Aldersgate Church Community Theater presents Southern Hospitality, written by Jessie Jones, Nicholas Hope, and Jamie Wooten. Eddie Page directs this outlandish comedy about a band of people who are desperate to save their small town from bankruptcy. When a golden opportunity arises, they scramble to organize a last-minute festival in hopes of boosting their appeal – and find themselves in some bizarre circumstances while doing so.
The show begins with a peek into several (failing) businesses in Fayro, Texas, where the citizens are struggling to make ends meet. Geneva (Kate Ives), is on the verge of closing down her flower shop when she discovers that a successful salsa factory is looking to relocate, with Fayro on the list of contending cities. This opportunity would bring hundreds of jobs, giving the small town a direly needed economic boost and essentially saving them from falling right off the map (“Fayro’s not the end of the Earth, but you sure could see it from here!”) She brings this information to the Futrelle sisters, and Honey Raye (Kacie Greenwood), the president of the Chamber of Commerce, takes the tip and runs with it. Actually, you could say she leaps, dives, and flies with it!
When a company representative from the salsa factory plans a trip to Fayro, Honey Raye gets overexcited and makes several unrealistic promises. She tells them that on the very weekend of the rep’s visit, the town just happens to be throwing a lavish festival, with a large number of attractions, including a petting zoo, beauty pageant, and a Civil War battle reenactment (despite the fact that there were no documented battles in Fayro). Everyone comes together to make try and this festival a reality, using what (very) little time and resources they have.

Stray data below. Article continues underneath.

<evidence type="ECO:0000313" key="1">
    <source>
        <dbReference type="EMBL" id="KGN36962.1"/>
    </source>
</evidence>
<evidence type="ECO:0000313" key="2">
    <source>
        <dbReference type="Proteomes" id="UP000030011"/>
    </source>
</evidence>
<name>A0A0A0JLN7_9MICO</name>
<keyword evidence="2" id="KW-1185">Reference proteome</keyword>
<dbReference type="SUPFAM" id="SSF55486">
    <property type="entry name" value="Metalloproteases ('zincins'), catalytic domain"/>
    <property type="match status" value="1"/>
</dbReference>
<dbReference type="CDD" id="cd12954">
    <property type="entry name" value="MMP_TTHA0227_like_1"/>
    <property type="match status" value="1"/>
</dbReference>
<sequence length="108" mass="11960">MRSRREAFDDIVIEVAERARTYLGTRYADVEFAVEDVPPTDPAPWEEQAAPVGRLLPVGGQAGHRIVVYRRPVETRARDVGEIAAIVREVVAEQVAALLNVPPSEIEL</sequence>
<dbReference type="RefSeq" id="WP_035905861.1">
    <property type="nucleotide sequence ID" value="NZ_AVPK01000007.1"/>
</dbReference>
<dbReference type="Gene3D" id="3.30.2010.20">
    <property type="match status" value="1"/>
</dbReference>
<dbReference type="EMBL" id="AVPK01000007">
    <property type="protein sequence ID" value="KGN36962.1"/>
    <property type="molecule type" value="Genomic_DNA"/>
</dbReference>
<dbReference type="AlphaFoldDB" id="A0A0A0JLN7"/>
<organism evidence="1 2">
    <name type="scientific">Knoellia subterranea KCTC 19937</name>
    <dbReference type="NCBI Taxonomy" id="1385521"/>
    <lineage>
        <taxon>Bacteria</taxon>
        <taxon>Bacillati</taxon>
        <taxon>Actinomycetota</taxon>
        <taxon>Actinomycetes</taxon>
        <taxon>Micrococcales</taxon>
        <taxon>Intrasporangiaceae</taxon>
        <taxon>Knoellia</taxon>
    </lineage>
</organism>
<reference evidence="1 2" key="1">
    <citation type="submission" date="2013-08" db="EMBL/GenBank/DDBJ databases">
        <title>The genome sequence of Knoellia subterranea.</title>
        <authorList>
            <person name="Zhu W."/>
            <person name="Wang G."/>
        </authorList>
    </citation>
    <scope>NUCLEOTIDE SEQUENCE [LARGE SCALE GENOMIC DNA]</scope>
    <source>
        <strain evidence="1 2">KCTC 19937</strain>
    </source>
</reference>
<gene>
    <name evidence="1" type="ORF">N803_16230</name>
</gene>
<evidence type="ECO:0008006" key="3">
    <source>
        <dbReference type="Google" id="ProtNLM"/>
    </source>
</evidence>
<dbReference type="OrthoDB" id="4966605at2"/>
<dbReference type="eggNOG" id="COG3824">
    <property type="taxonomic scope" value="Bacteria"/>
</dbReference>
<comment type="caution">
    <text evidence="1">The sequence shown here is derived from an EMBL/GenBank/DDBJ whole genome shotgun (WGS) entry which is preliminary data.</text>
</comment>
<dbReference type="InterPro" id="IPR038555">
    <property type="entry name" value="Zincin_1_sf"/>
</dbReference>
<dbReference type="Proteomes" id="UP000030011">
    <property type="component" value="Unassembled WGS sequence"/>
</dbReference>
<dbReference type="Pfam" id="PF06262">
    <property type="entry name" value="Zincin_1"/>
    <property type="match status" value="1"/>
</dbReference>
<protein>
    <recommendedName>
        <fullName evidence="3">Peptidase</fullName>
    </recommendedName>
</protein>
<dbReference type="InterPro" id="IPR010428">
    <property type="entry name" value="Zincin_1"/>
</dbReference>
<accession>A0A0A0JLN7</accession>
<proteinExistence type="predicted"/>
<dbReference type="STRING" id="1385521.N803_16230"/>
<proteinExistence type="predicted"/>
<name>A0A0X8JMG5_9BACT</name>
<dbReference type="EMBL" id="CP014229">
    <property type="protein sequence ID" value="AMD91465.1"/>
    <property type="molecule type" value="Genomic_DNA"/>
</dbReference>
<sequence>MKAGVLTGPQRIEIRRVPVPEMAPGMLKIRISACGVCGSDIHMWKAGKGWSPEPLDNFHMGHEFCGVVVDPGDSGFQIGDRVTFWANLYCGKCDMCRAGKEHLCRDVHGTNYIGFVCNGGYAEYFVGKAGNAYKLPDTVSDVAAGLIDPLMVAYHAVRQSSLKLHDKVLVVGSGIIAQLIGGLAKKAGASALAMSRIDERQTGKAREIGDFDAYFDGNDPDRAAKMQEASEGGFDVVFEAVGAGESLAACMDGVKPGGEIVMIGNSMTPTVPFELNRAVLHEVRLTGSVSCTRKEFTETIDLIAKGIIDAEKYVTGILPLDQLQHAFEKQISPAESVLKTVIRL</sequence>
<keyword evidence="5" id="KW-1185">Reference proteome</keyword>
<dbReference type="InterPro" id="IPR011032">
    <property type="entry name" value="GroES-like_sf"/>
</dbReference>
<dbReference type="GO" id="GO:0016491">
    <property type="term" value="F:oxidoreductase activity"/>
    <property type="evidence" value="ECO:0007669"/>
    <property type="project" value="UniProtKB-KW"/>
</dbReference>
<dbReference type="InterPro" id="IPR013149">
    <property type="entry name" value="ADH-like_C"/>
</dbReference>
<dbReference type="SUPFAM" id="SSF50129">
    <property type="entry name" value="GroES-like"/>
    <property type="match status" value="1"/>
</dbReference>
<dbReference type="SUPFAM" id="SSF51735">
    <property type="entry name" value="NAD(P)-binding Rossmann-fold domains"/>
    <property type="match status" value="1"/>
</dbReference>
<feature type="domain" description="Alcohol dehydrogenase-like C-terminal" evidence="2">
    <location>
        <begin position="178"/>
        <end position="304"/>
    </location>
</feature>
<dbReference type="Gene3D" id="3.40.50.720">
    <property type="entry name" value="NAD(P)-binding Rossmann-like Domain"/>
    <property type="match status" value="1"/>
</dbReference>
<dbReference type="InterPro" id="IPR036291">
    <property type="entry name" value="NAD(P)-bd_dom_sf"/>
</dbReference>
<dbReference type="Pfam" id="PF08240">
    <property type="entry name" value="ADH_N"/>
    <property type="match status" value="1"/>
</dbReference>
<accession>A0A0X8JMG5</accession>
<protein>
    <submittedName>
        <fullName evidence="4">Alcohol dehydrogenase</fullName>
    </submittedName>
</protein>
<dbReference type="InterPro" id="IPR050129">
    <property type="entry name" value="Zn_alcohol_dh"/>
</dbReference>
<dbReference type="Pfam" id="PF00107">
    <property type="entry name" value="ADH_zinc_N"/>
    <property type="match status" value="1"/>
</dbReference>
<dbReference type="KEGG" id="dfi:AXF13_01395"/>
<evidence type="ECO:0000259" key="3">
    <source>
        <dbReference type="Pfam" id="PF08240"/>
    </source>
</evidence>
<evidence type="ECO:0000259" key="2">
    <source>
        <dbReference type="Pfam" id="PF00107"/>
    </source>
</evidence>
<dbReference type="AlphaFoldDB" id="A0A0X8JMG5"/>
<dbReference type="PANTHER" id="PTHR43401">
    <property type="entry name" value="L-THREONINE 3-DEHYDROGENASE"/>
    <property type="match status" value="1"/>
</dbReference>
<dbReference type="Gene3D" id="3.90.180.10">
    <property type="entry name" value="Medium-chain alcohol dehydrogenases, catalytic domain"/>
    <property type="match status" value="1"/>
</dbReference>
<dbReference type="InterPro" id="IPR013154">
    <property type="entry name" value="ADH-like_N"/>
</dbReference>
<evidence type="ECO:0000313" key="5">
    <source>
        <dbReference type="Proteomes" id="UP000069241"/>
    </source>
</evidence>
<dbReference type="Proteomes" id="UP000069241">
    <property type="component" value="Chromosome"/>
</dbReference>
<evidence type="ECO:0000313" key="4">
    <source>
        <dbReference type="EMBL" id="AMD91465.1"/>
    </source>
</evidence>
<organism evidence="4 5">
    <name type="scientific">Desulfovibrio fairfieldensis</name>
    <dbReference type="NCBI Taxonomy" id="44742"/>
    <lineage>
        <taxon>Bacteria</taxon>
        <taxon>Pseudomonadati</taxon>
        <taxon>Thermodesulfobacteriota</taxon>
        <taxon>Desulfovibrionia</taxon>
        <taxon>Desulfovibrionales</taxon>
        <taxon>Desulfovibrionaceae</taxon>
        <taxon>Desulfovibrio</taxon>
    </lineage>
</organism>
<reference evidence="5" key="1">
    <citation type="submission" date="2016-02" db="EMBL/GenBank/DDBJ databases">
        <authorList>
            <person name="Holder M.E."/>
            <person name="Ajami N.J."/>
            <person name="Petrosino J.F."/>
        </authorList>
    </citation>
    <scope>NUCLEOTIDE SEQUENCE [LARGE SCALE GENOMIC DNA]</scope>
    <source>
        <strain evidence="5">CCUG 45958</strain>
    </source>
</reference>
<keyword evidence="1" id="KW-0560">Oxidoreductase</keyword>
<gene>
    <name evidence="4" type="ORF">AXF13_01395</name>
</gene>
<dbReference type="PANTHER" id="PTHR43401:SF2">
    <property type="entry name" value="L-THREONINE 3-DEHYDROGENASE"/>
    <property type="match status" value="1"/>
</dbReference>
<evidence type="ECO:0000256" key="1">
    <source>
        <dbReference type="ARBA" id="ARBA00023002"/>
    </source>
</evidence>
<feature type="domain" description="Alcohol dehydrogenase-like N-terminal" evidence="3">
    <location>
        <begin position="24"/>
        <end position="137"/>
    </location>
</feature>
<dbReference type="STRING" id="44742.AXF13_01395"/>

Organizing an entire town festival in four days is a tall enough order, and in addition, the sisters all have personal hardships that require their time and attention. Frankie Dubberly (Christine Tankersley) must transform her home into a “Bed and Breakfast,” while also wrangling rambunctious twin boys and a husband who is smack in the middle of a mid-life crisis (Cal Whitehurst plays Dub Dubberly, whose antics get a lot of laughs).
Expansive and detailed, the setting, designed by Eddie Page and painted by De Nicholson-Lamb, looks realistic enough to live in. Frankie’s sister Twink (Melissa Dunlap) is consumed with planning her wedding, her daughter Gina Jo (Mandi Ellis) is in the throes of marital problems, and Dub’s evil Aunt Iney (Janice Zucker) has announced an unexpected visit.
If you think this all sounds a bit chaotic, keep in mind that I’ve only mentioned a few elements of the story. The plot is jam-packed, akin to multiple spinning plates in the air -and just as delicate. It is meant to be overwhelming, but I personally found it to be too overwhelming, to the point where it became hard to stay engaged. This is a very specific kind of humor that tends to be polarizing, and it’s not everyone’s taste. The overall performances could use polishing as well, but it was clear that the actors were all enjoying themselves, with an excitement that’s infectious.
Aldersgate Church Community Theater’s Southern Hospitality is a whirlwind of a show – chaotic and bizarre, you’ll find yourself either enthralled by the bedlam or ready for the curtain to close. Either way, it’s a night you won’t soon forget.
Running Time: Approximately two and a half hours, including one 15-minute intermission.